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Figure 3 | Journal of Intensive Care

Figure 3

From: The role of spontaneous effort during mechanical ventilation: normal lung versus injured lung

Figure 3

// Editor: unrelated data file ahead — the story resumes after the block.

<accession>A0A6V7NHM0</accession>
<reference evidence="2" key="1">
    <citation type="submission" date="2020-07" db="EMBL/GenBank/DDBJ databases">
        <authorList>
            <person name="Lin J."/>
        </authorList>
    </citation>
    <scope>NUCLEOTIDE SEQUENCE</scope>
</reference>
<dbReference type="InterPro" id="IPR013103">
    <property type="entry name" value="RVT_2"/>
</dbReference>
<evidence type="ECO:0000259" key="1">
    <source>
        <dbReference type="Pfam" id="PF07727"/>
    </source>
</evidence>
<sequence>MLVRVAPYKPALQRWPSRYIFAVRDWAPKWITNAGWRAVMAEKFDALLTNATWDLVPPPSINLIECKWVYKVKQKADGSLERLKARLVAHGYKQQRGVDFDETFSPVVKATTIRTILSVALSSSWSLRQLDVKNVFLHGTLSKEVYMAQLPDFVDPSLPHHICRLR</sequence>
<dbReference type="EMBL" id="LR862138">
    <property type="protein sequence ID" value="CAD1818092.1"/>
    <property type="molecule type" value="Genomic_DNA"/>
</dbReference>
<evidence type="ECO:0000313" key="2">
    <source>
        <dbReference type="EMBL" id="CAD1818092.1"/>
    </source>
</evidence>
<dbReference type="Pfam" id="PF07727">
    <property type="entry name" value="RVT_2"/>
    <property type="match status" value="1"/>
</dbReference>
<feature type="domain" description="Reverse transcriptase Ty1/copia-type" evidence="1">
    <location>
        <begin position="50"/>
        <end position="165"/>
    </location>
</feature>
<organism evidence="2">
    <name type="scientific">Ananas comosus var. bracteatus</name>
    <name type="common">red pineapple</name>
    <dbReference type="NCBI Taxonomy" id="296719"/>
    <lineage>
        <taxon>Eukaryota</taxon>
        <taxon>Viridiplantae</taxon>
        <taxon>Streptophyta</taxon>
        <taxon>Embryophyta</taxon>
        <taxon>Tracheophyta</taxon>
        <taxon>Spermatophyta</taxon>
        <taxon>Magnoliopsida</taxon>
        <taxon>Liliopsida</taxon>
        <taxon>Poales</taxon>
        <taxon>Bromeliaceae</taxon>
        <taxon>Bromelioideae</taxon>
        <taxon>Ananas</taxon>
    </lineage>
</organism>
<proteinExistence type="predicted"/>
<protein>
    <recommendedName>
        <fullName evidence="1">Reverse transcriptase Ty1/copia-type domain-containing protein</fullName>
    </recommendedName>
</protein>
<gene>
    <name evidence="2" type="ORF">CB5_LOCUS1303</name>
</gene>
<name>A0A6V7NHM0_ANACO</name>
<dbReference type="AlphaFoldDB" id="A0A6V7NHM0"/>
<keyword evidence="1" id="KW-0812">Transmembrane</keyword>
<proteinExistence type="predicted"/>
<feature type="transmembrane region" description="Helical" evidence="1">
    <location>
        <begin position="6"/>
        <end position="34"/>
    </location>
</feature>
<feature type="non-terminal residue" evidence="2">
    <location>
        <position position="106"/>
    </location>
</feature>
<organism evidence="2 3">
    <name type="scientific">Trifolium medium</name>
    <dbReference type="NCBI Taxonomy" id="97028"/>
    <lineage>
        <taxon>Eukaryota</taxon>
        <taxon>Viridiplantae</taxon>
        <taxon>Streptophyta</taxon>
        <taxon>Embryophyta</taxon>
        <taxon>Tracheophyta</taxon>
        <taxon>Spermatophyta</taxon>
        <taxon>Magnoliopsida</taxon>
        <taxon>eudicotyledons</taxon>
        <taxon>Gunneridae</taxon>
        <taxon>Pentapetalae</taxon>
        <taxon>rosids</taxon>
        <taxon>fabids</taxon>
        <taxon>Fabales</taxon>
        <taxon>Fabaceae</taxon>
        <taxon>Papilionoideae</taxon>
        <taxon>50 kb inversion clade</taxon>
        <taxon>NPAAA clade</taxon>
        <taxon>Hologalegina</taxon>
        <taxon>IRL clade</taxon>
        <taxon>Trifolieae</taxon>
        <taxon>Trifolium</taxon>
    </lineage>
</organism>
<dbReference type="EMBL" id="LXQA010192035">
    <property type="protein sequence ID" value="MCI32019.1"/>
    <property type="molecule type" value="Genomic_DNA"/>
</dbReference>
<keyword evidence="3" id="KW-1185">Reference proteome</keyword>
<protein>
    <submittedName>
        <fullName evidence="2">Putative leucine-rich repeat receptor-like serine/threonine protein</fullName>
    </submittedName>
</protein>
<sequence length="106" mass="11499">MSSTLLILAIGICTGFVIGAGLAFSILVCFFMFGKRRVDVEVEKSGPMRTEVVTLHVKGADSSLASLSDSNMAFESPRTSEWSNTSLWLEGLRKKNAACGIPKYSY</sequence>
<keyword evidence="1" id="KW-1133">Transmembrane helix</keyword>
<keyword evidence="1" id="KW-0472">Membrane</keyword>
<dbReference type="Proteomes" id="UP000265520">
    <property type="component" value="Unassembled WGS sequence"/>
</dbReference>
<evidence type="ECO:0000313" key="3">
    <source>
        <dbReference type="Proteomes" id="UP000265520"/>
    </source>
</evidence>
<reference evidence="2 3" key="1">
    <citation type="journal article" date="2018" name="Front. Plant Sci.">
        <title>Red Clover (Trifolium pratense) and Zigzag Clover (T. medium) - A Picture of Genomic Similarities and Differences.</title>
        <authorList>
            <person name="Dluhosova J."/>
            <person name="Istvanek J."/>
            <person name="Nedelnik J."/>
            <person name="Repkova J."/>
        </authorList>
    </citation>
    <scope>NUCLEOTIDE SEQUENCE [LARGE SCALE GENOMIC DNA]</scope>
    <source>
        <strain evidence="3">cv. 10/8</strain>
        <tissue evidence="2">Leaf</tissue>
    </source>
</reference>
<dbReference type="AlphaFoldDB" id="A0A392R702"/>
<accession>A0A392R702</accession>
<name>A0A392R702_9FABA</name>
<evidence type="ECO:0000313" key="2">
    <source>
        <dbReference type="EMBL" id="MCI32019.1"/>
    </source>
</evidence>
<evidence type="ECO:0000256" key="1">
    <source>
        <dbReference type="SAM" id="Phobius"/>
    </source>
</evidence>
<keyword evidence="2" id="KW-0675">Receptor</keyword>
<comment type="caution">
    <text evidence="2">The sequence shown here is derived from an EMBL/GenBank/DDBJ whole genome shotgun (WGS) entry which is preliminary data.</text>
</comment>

Fluid-like behavior presented in normal lung vs. solid-like behavior presented in injured lung. (A) The normal lung is traditionally considered to be a continuous elastic system—exhibiting fluid-like behavior—such that distending pressure applied to a local region of the pleura (the negative swing in pleural pressure generated by diaphragmatic contraction is −10 cm H2O) becomes generalized over the whole lung (pleural) surface (the negative swings in pleural pressure at any regions are the same −10 cm H2O). (B) In injured lung, the negative swing in pleural pressure generated by diaphragmatic contraction is not uniformly transmitted, but rather concentrated in the dependent lung regions, thus a huge difference in negative pleural pressure between nondependent and dependent lung regions was generated at the early phase of inspiration, causing Pendelluft. Adapted with permission of the Wolters Kluwer Health (Ref. [36]).

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